The geography of electoral districts can have a major impact on the outcome of elections, and traditionally, the state legislatures are in charge of determining where political boundaries fall after every census. The problem with this process is that state legislatures, controlled by party officials, have a vested interest in drawing lines that favor their own political party and systematically disadvantage their opponents. The historical result has been that maps are drawn with obvious and flagrant partisan intent, and have often systematically diluted the votes of specific communities that consistently vote with one party or another.
Michigan’s Independent Citizens’ Redistricting Commission, created after Voters Not Politicians’ successful 2018 ballot initiative, strengthens our democracy by removing partisan interests and protects the voting rights of all communities – especially those who have been systematically disenfranchised. By permitting Voters Not Politicians’ ballot initiative to move forward in spite of challenges from special interest groups, the Court safeguarded the voting rights of Michiganders and enabled Michiganders to improve the health of our elections and democracy.
Voters Not Politicians (VNP), a pro-democracy advocacy group, filed a petition for a 2018 ballot initiative to establish an independent citizens’ redistricting commission in the state of Michigan. Citizens Protecting Michigan’s Constitution (CPMC), a political interest group, attempted to block this ballot initiative by asking the court to direct state agencies to reject VNP’s petition. After several appeals, the Michigan Supreme Court held that the ballot initiative, and its objective, did not violate the Michigan Constitution.
In 2018, Citizens Protecting Michigan’s Constitution, an election interest-group, and two independent voters, Joseph Spyke and Jeanne Daunt, sought a court order to compel the Michigan Secretary of State and the Board of Canvassers to reject a ballot initiative proposed by Voters Not Politicians. VNP’s ballot initiative proposed a change to the Michigan Constitution’s provisions governing redistricting. Previously, the Michigan State Legislature oversaw the redistricting process. VNP’s ballot initiative sought to amend the Michigan State Constitution to establish an independent citizens’ redistricting commission. Support for this independent commission was already present in Michigan’s Constitution, but had stagnated due to several legislative actions. Once VNP filed their ballot initiative, CPMC filed a motion at the Michigan Supreme Court to compel state officials to reject VNP’s petition on the grounds that the initiative sought to revise the Constitution rather than to amend it—a process that required a Constitutional Convention rather than a ballot initiative vote.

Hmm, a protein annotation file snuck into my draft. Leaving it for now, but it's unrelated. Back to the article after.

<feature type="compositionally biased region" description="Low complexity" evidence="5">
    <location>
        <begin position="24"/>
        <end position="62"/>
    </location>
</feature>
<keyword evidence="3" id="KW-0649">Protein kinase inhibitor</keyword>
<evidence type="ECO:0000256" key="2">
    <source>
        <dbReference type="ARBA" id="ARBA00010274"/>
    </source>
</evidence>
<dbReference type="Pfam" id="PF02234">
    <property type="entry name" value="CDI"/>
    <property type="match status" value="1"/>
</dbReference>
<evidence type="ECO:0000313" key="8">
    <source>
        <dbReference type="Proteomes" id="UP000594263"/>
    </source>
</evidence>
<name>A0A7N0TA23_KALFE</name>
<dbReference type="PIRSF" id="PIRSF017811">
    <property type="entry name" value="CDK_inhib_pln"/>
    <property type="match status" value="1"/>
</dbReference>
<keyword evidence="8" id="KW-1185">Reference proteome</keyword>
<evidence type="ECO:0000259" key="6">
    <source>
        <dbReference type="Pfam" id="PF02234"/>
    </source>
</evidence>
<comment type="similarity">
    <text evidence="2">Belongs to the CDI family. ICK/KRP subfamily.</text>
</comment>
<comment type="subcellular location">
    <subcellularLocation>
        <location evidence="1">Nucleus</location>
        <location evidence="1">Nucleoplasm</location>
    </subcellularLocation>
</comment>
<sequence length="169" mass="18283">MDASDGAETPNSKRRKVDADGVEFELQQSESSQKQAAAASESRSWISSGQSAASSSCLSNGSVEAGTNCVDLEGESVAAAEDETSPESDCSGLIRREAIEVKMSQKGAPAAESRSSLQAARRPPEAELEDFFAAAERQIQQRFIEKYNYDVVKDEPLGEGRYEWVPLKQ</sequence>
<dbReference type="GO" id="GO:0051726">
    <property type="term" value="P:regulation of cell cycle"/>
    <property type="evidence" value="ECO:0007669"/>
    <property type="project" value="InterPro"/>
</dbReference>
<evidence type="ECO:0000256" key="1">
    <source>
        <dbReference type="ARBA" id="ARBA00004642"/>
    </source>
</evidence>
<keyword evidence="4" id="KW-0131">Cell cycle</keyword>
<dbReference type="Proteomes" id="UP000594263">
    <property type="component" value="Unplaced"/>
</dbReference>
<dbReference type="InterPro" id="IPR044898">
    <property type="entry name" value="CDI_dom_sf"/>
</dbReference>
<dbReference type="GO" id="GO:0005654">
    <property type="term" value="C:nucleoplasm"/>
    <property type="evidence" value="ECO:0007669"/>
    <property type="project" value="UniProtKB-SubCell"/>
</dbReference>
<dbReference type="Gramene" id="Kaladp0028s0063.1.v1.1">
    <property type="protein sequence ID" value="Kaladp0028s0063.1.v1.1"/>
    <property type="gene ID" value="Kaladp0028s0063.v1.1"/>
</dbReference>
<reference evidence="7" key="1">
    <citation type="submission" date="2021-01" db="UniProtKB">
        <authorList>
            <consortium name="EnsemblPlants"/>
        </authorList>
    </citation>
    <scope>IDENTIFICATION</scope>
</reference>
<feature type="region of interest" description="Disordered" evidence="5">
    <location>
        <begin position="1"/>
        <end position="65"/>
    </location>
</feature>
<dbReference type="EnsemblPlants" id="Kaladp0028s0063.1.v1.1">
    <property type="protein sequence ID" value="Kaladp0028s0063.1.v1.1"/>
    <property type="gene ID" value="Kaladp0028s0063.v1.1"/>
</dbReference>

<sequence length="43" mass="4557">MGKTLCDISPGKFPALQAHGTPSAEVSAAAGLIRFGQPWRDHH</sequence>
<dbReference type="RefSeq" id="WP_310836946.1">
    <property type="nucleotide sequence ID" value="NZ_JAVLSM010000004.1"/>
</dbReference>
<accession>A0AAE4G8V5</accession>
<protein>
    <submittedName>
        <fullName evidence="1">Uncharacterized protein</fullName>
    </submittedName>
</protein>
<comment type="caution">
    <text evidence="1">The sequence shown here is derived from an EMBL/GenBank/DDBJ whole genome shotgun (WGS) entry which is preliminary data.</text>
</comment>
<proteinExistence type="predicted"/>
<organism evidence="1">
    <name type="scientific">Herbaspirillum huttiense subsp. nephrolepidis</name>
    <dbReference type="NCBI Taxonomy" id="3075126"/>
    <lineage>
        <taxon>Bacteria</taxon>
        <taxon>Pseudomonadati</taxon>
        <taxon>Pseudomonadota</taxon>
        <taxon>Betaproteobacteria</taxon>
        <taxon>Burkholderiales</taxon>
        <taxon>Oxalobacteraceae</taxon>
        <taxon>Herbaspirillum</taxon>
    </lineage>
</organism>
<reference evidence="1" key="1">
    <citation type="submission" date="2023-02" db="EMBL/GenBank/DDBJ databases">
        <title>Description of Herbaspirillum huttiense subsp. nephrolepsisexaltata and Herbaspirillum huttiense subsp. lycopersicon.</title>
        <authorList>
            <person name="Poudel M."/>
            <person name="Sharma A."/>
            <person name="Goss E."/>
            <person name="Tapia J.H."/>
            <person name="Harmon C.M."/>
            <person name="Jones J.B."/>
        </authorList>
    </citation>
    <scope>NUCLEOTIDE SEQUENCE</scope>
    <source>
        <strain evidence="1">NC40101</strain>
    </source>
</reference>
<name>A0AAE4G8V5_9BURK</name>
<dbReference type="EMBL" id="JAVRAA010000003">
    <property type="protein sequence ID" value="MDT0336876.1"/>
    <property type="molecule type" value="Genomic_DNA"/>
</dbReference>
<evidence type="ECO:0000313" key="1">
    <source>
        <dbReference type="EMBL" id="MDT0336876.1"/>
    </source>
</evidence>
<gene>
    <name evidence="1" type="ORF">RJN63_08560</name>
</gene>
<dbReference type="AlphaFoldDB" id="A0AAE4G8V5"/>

Did Voters not Politicians’ proposed ballot initiative propose a fundamental revision to the Michigan Constitution and therefore fail to meet the legal standard for inclusion on the 2018 Michigan election ballot?
In an opinion by Justice Viviano, joined by Justices McCormack, Bernstein, and Clement, the Michigan Supreme Court held that VNP’s petition for a ballot amendment was permissible under the Michigan Constitution. The Court rejected CPMC’s argument that the ballot initiative proposed a fundamental revision to the structure of the Michigan Constitution. In its reasoning, the Court relied upon several factors: the petition’s compliance with the Michigan Constitution; the Constitutional Convention’s original definition of the word “amendment;” the vast powers granted by the Constitution to voter-initiated amendments; and the lack of any Constitutional structural change likely to occur as a result of the ballot initiative. Based on these factors, the court found that the ballot initiative merely changed part of the existing constitution and was therefore permissible.
Chief Justice Markman, joined by Justices Zahra and Wilder, dissented, contending that the ballot initiative proposed by VNP did propose a revision of the Michigan Constitution and therefore should not be placed on the ballot without a Constitutional Convention. Their reasoning relied heavily on their assessment that the ballot initiative proposed a change of great magnitude that altered the structure of Michigan’s government and should require a serious public conversation before adoption. The dissent also argued that the amendment’s proposed change to the electoral district drawing process had the power to undermine the balance of power and the relationship between bodies of the Michigan State government.
In a separate dissent Justice Wilder, joined by Justice Zahra, argued that the ballot initiative should also be denied on the grounds that the proposed amendment would repeal an existing provision of the Constitution related to oaths and affirmations without including that provision on VNP’s ballot initiative, as required.